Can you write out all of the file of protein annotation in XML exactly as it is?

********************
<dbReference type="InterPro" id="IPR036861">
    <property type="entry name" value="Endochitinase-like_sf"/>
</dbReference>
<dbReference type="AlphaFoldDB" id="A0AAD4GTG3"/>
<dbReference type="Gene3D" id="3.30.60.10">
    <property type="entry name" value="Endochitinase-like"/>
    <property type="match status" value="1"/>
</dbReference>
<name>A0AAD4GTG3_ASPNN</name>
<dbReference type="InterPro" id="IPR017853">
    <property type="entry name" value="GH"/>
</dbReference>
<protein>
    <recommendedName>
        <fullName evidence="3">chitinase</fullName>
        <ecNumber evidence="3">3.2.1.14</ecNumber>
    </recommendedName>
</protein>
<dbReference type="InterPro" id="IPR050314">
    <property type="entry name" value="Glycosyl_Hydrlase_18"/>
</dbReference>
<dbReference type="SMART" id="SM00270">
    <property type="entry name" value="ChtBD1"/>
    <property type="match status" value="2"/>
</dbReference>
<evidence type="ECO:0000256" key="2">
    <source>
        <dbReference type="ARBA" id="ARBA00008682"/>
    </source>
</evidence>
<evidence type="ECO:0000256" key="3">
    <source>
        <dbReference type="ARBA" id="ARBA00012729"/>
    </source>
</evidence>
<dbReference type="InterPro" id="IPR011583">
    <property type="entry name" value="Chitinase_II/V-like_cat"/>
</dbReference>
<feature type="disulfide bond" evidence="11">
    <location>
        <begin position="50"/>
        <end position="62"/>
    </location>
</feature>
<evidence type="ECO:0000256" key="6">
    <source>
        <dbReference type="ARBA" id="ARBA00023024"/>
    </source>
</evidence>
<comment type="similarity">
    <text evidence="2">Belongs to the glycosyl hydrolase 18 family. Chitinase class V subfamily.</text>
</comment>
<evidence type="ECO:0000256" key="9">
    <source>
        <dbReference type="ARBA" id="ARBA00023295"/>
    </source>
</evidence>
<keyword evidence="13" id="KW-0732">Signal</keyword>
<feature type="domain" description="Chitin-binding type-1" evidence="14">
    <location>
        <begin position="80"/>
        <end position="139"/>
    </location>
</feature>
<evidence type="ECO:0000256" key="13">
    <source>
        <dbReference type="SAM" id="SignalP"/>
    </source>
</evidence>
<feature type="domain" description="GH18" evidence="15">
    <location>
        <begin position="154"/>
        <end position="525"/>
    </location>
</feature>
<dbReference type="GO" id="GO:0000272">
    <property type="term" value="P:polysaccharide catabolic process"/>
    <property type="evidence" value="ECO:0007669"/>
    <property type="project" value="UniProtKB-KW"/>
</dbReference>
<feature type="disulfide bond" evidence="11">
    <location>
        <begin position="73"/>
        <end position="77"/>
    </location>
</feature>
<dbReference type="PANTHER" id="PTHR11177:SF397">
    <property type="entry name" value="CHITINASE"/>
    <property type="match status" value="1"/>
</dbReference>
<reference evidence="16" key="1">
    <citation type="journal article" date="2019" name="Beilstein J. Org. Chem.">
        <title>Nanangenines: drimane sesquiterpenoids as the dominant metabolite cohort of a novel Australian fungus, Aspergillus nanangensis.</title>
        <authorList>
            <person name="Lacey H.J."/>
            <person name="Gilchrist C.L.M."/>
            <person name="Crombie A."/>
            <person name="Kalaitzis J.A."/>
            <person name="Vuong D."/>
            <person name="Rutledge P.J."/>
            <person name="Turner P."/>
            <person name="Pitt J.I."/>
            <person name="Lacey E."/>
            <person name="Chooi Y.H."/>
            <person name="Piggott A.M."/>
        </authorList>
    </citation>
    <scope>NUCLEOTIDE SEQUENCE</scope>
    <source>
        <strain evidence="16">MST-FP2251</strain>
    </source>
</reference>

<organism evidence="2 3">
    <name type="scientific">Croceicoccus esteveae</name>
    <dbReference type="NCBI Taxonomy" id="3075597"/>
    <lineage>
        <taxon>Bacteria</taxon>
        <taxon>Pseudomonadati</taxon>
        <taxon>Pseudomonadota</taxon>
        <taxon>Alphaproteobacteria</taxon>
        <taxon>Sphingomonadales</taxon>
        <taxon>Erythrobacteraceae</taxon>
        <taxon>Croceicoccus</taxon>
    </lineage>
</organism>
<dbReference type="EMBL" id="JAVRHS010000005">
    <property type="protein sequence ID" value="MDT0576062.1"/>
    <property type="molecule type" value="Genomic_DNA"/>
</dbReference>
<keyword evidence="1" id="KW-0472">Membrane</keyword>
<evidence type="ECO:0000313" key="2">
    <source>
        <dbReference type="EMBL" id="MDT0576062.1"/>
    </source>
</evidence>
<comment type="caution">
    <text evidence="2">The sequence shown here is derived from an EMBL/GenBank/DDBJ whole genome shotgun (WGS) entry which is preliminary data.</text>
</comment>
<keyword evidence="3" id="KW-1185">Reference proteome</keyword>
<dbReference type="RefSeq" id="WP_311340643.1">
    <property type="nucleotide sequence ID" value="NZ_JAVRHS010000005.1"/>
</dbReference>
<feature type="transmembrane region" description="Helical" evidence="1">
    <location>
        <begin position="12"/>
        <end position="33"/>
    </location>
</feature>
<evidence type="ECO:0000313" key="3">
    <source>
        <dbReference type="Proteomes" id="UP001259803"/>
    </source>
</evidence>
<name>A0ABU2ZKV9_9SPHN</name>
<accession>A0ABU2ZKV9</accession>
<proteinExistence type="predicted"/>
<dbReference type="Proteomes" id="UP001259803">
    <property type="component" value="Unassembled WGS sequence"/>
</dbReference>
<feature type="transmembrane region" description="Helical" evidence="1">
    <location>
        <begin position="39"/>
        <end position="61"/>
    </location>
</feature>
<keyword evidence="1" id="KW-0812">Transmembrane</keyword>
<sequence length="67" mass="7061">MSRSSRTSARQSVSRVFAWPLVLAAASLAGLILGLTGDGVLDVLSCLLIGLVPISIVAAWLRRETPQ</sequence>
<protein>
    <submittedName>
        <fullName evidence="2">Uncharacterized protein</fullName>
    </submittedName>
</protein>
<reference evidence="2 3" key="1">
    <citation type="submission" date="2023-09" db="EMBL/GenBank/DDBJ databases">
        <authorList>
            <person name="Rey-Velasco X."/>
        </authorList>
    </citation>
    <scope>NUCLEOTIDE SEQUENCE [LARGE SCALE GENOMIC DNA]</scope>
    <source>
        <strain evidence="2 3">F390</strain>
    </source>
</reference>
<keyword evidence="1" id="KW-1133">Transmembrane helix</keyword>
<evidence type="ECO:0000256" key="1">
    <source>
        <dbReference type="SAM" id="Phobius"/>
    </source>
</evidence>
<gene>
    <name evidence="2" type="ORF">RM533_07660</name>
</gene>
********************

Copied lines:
<dbReference type="InterPro" id="IPR036861">
    <property type="entry name" value="Endochitinase-like_sf"/>
</dbReference>
<dbReference type="AlphaFoldDB" id="A0AAD4GTG3"/>
<dbReference type="Gene3D" id="3.30.60.10">
    <property type="entry name" value="Endochitinase-like"/>
    <property type="match status" value="1"/>
</dbReference>
<name>A0AAD4GTG3_ASPNN</name>
<dbReference type="InterPro" id="IPR017853">
    <property type="entry name" value="GH"/>
</dbReference>
<protein>
    <recommendedName>
        <fullName evidence="3">chitinase</fullName>
        <ecNumber evidence="3">3.2.1.14</ecNumber>
    </recommendedName>
</protein>
<dbReference type="InterPro" id="IPR050314">
    <property type="entry name" value="Glycosyl_Hydrlase_18"/>
</dbReference>
<dbReference type="SMART" id="SM00270">
    <property type="entry name" value="ChtBD1"/>
    <property type="match status" value="2"/>
</dbReference>
<evidence type="ECO:0000256" key="2">
    <source>
        <dbReference type="ARBA" id="ARBA00008682"/>
    </source>
</evidence>
<evidence type="ECO:0000256" key="3">
    <source>
        <dbReference type="ARBA" id="ARBA00012729"/>
    </source>
</evidence>
<dbReference type="InterPro" id="IPR011583">
    <property type="entry name" value="Chitinase_II/V-like_cat"/>
</dbReference>
<feature type="disulfide bond" evidence="11">
    <location>
        <begin position="50"/>
        <end position="62"/>
    </location>
</feature>
<evidence type="ECO:0000256" key="6">
    <source>
        <dbReference type="ARBA" id="ARBA00023024"/>
    </source>
</evidence>
<comment type="similarity">
    <text evidence="2">Belongs to the glycosyl hydrolase 18 family. Chitinase class V subfamily.</text>
</comment>
<evidence type="ECO:0000256" key="9">
    <source>
        <dbReference type="ARBA" id="ARBA00023295"/>
    </source>
</evidence>
<keyword evidence="13" id="KW-0732">Signal</keyword>
<feature type="domain" description="Chitin-binding type-1" evidence="14">
    <location>
        <begin position="80"/>
        <end position="139"/>
    </location>
</feature>
<evidence type="ECO:0000256" key="13">
    <source>
        <dbReference type="SAM" id="SignalP"/>
    </source>
</evidence>
<feature type="domain" description="GH18" evidence="15">
    <location>
        <begin position="154"/>
        <end position="525"/>
    </location>
</feature>
<dbReference type="GO" id="GO:0000272">
    <property type="term" value="P:polysaccharide catabolic process"/>
    <property type="evidence" value="ECO:0007669"/>
    <property type="project" value="UniProtKB-KW"/>
</dbReference>
<feature type="disulfide bond" evidence="11">
    <location>
        <begin position="73"/>
        <end position="77"/>
    </location>
</feature>
<dbReference type="PANTHER" id="PTHR11177:SF397">
    <property type="entry name" value="CHITINASE"/>
    <property type="match status" value="1"/>
</dbReference>
<reference evidence="16" key="1">
    <citation type="journal article" date="2019" name="Beilstein J. Org. Chem.">
        <title>Nanangenines: drimane sesquiterpenoids as the dominant metabolite cohort of a novel Australian fungus, Aspergillus nanangensis.</title>
        <authorList>
            <person name="Lacey H.J."/>
            <person name="Gilchrist C.L.M."/>
            <person name="Crombie A."/>
            <person name="Kalaitzis J.A."/>
            <person name="Vuong D."/>
            <person name="Rutledge P.J."/>
            <person name="Turner P."/>
            <person name="Pitt J.I."/>
            <person name="Lacey E."/>
            <person name="Chooi Y.H."/>
            <person name="Piggott A.M."/>
        </authorList>
    </citation>
    <scope>NUCLEOTIDE SEQUENCE</scope>
    <source>
        <strain evidence="16">MST-FP2251</strain>
    </source>
</reference>

<organism evidence="2 3">
    <name type="scientific">Croceicoccus esteveae</name>
    <dbReference type="NCBI Taxonomy" id="3075597"/>
    <lineage>
        <taxon>Bacteria</taxon>
        <taxon>Pseudomonadati</taxon>
        <taxon>Pseudomonadota</taxon>
        <taxon>Alphaproteobacteria</taxon>
        <taxon>Sphingomonadales</taxon>
        <taxon>Erythrobacteraceae</taxon>
        <taxon>Croceicoccus</taxon>
    </lineage>
</organism>
<dbReference type="EMBL" id="JAVRHS010000005">
    <property type="protein sequence ID" value="MDT0576062.1"/>
    <property type="molecule type" value="Genomic_DNA"/>
</dbReference>
<keyword evidence="1" id="KW-0472">Membrane</keyword>
<evidence type="ECO:0000313" key="2">
    <source>
        <dbReference type="EMBL" id="MDT0576062.1"/>
    </source>
</evidence>
<comment type="caution">
    <text evidence="2">The sequence shown here is derived from an EMBL/GenBank/DDBJ whole genome shotgun (WGS) entry which is preliminary data.</text>
</comment>
<keyword evidence="3" id="KW-1185">Reference proteome</keyword>
<dbReference type="RefSeq" id="WP_311340643.1">
    <property type="nucleotide sequence ID" value="NZ_JAVRHS010000005.1"/>
</dbReference>
<feature type="transmembrane region" description="Helical" evidence="1">
    <location>
        <begin position="12"/>
        <end position="33"/>
    </location>
</feature>
<evidence type="ECO:0000313" key="3">
    <source>
        <dbReference type="Proteomes" id="UP001259803"/>
    </source>
</evidence>
<name>A0ABU2ZKV9_9SPHN</name>
<accession>A0ABU2ZKV9</accession>
<proteinExistence type="predicted"/>
<dbReference type="Proteomes" id="UP001259803">
    <property type="component" value="Unassembled WGS sequence"/>
</dbReference>
<feature type="transmembrane region" description="Helical" evidence="1">
    <location>
        <begin position="39"/>
        <end position="61"/>
    </location>
</feature>
<keyword evidence="1" id="KW-0812">Transmembrane</keyword>
<sequence length="67" mass="7061">MSRSSRTSARQSVSRVFAWPLVLAAASLAGLILGLTGDGVLDVLSCLLIGLVPISIVAAWLRRETPQ</sequence>
<protein>
    <submittedName>
        <fullName evidence="2">Uncharacterized protein</fullName>
    </submittedName>
</protein>
<reference evidence="2 3" key="1">
    <citation type="submission" date="2023-09" db="EMBL/GenBank/DDBJ databases">
        <authorList>
            <person name="Rey-Velasco X."/>
        </authorList>
    </citation>
    <scope>NUCLEOTIDE SEQUENCE [LARGE SCALE GENOMIC DNA]</scope>
    <source>
        <strain evidence="2 3">F390</strain>
    </source>
</reference>
<keyword evidence="1" id="KW-1133">Transmembrane helix</keyword>
<evidence type="ECO:0000256" key="1">
    <source>
        <dbReference type="SAM" id="Phobius"/>
    </source>
</evidence>
<gene>
    <name evidence="2" type="ORF">RM533_07660</name>
</gene>